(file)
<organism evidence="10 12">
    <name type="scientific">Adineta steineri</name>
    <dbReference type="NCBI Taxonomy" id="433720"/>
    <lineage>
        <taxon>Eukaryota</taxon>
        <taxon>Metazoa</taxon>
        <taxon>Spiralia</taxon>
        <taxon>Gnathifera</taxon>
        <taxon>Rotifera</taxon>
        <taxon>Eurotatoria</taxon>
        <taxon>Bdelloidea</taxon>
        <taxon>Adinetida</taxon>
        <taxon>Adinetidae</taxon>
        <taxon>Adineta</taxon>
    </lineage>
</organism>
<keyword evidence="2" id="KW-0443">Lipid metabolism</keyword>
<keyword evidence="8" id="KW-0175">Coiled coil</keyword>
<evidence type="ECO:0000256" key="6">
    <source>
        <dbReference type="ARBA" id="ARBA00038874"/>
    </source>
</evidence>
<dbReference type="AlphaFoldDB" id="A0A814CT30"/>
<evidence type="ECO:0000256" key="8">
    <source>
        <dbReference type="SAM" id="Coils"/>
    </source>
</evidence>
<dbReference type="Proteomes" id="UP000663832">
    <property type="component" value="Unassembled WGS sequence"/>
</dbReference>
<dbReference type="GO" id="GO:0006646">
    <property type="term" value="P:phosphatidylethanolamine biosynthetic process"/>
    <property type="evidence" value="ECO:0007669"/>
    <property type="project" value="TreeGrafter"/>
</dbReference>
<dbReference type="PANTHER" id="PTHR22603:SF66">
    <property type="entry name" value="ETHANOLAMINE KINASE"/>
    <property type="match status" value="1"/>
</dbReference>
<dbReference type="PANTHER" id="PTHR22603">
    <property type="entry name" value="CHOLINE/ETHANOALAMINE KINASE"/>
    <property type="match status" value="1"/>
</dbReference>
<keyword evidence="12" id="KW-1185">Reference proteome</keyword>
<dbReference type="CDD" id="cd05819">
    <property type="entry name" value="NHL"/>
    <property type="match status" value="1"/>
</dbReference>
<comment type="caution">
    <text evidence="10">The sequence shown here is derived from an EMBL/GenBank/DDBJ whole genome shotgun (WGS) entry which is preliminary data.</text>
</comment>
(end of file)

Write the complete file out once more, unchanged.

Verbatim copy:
<organism evidence="10 12">
    <name type="scientific">Adineta steineri</name>
    <dbReference type="NCBI Taxonomy" id="433720"/>
    <lineage>
        <taxon>Eukaryota</taxon>
        <taxon>Metazoa</taxon>
        <taxon>Spiralia</taxon>
        <taxon>Gnathifera</taxon>
        <taxon>Rotifera</taxon>
        <taxon>Eurotatoria</taxon>
        <taxon>Bdelloidea</taxon>
        <taxon>Adinetida</taxon>
        <taxon>Adinetidae</taxon>
        <taxon>Adineta</taxon>
    </lineage>
</organism>
<keyword evidence="2" id="KW-0443">Lipid metabolism</keyword>
<keyword evidence="8" id="KW-0175">Coiled coil</keyword>
<evidence type="ECO:0000256" key="6">
    <source>
        <dbReference type="ARBA" id="ARBA00038874"/>
    </source>
</evidence>
<dbReference type="AlphaFoldDB" id="A0A814CT30"/>
<evidence type="ECO:0000256" key="8">
    <source>
        <dbReference type="SAM" id="Coils"/>
    </source>
</evidence>
<dbReference type="Proteomes" id="UP000663832">
    <property type="component" value="Unassembled WGS sequence"/>
</dbReference>
<dbReference type="GO" id="GO:0006646">
    <property type="term" value="P:phosphatidylethanolamine biosynthetic process"/>
    <property type="evidence" value="ECO:0007669"/>
    <property type="project" value="TreeGrafter"/>
</dbReference>
<dbReference type="PANTHER" id="PTHR22603:SF66">
    <property type="entry name" value="ETHANOLAMINE KINASE"/>
    <property type="match status" value="1"/>
</dbReference>
<dbReference type="PANTHER" id="PTHR22603">
    <property type="entry name" value="CHOLINE/ETHANOALAMINE KINASE"/>
    <property type="match status" value="1"/>
</dbReference>
<keyword evidence="12" id="KW-1185">Reference proteome</keyword>
<dbReference type="CDD" id="cd05819">
    <property type="entry name" value="NHL"/>
    <property type="match status" value="1"/>
</dbReference>
<comment type="caution">
    <text evidence="10">The sequence shown here is derived from an EMBL/GenBank/DDBJ whole genome shotgun (WGS) entry which is preliminary data.</text>
</comment>